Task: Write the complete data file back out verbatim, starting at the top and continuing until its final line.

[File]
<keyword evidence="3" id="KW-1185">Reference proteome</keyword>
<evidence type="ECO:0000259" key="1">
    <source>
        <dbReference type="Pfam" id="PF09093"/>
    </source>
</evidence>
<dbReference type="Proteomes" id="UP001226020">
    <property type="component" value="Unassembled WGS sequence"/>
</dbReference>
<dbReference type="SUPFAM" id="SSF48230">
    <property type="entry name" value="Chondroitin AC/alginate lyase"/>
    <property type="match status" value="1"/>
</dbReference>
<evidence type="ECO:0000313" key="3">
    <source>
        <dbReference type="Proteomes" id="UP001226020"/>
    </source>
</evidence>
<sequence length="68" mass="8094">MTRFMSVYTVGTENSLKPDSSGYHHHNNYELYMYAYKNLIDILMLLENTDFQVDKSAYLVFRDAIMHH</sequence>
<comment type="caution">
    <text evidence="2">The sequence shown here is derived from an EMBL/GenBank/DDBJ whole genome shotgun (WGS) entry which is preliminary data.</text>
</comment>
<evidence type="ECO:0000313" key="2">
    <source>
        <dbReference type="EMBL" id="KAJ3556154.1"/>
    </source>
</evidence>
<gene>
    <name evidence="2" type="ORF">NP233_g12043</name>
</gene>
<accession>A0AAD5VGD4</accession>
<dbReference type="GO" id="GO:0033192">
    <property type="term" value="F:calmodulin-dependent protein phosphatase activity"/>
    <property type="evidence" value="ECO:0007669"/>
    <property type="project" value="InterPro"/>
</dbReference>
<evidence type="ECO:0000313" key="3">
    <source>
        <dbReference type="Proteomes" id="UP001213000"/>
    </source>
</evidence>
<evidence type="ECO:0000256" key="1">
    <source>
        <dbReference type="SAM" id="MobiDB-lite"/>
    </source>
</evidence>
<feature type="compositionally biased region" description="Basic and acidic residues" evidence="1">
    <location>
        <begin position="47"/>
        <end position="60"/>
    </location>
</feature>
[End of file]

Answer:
<keyword evidence="3" id="KW-1185">Reference proteome</keyword>
<evidence type="ECO:0000259" key="1">
    <source>
        <dbReference type="Pfam" id="PF09093"/>
    </source>
</evidence>
<dbReference type="Proteomes" id="UP001226020">
    <property type="component" value="Unassembled WGS sequence"/>
</dbReference>
<dbReference type="SUPFAM" id="SSF48230">
    <property type="entry name" value="Chondroitin AC/alginate lyase"/>
    <property type="match status" value="1"/>
</dbReference>
<evidence type="ECO:0000313" key="3">
    <source>
        <dbReference type="Proteomes" id="UP001226020"/>
    </source>
</evidence>
<sequence length="68" mass="8094">MTRFMSVYTVGTENSLKPDSSGYHHHNNYELYMYAYKNLIDILMLLENTDFQVDKSAYLVFRDAIMHH</sequence>
<comment type="caution">
    <text evidence="2">The sequence shown here is derived from an EMBL/GenBank/DDBJ whole genome shotgun (WGS) entry which is preliminary data.</text>
</comment>
<evidence type="ECO:0000313" key="2">
    <source>
        <dbReference type="EMBL" id="KAJ3556154.1"/>
    </source>
</evidence>
<gene>
    <name evidence="2" type="ORF">NP233_g12043</name>
</gene>
<accession>A0AAD5VGD4</accession>
<dbReference type="GO" id="GO:0033192">
    <property type="term" value="F:calmodulin-dependent protein phosphatase activity"/>
    <property type="evidence" value="ECO:0007669"/>
    <property type="project" value="InterPro"/>
</dbReference>
<evidence type="ECO:0000313" key="3">
    <source>
        <dbReference type="Proteomes" id="UP001213000"/>
    </source>
</evidence>
<evidence type="ECO:0000256" key="1">
    <source>
        <dbReference type="SAM" id="MobiDB-lite"/>
    </source>
</evidence>
<feature type="compositionally biased region" description="Basic and acidic residues" evidence="1">
    <location>
        <begin position="47"/>
        <end position="60"/>
    </location>
</feature>